This is ‘game-changing’ collaboration. But to make it work requires an appropriate infrastructure, based on an effective product data-management (PDM) system. To be effective, a PDM system needs to address the needs and goals of three distinct audiences: engineers and manufacturing personnel for product development; IT personnel for systems integration issues; and senior executives for collaborative commerce (or c-commerce) initiatives.
For people directly involved in product development a PDM system needs to satisfy three requirements: design management, including CAD data management and component classification; change management, including workflow; and product structure management and visual collaboration.
However, in an extended enterprise the people involved in the product development and manufacturing process may well be dotted around the world. So a PDM system needs to enable a company to share information using its existing infrastructure.One answer is a portal, or single-user interface with which everyone interacts, regardless of his or her role. It can be the foundation for the integration of all applications, or the one point where the disparate data comes together.
Another way of making product information available to all is web-based PDM systems. These make optimal use of the internet or a company’s intranet to bring product information to the user’s desktop via a standard web browser. This approach can be useful for people who don’t create data but simply need to comment on it or approve it.
Once such an infrastructure is in place today’s new software for visual, collaborative working can really make an impact on product development and manufacturing processes. More than ever, success depends on effective communication with the supply chain partners who may be responsible for the majority of a complex product, be it a car, aircraft, washing machine or printing press.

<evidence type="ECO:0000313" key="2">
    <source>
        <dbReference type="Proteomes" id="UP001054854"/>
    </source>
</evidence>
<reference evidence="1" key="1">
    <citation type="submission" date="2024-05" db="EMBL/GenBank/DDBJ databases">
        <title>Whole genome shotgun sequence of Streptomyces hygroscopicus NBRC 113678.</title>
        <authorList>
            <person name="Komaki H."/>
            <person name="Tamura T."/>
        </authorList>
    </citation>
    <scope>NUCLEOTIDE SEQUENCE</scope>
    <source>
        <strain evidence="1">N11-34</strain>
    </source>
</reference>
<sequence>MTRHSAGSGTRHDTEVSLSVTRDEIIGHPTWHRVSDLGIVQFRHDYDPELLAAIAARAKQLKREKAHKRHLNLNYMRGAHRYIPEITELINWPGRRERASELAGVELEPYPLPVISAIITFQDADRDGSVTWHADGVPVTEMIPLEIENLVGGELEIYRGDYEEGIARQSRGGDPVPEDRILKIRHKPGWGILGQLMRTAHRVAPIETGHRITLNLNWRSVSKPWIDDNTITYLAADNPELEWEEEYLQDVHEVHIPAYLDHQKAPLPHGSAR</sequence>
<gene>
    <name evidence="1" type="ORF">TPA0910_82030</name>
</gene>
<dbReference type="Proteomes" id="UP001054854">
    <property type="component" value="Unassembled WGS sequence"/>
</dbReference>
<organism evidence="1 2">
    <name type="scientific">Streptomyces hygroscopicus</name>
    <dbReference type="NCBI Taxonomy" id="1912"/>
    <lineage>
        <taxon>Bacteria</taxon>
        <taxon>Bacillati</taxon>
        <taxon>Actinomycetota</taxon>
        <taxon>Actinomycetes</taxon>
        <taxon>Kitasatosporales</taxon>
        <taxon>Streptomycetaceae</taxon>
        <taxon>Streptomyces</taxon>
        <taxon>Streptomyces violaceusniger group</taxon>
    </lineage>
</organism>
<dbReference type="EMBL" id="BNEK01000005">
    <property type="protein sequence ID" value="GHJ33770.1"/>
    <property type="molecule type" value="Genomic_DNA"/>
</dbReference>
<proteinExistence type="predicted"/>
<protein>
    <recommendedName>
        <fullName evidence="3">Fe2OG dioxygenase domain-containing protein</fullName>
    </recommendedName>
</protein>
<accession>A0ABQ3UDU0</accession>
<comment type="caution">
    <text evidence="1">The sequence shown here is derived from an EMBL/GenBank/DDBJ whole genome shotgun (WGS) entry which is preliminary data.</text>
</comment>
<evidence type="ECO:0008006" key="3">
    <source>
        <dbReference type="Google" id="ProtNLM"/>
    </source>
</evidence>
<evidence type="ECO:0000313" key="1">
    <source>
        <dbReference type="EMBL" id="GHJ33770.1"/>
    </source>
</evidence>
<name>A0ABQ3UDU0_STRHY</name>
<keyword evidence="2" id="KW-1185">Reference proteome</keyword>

With today’s software, secure, internet-enabled visual collaboration becomes a reality for extended manufacturing enterprises. It provides a group workspace that gives a single, easy-to-use view of critical data from multiple sources and the collaboration tools to manage that data within a PDM-controlled environment.
It also offers 2D and 3D visualisation tools that allow people to share, view and interrogate complex product data, without major investments in 2D or 3D authoring tools, while real-time, interactive conferencing facilities make it possible for people around the world to work with the same data simultaneously.
This can help manufacturers revolutionise the way they bring products to market, by enabling team members, no matter where they are, to participate, ask questions, get answers and make informed decisions. The software also ensures that collaboration continues throughout the product lifecycle by helping to communicate on-the-fly manufacturing changes and improvements to the shop floor quickly and easily, using standard internet technologies.
So while the internet is the medium for this emerging collaborative environment, the digital product model created with today’s knowledge-enabled 3D CAD/CAM/CAE systems remains at its heart.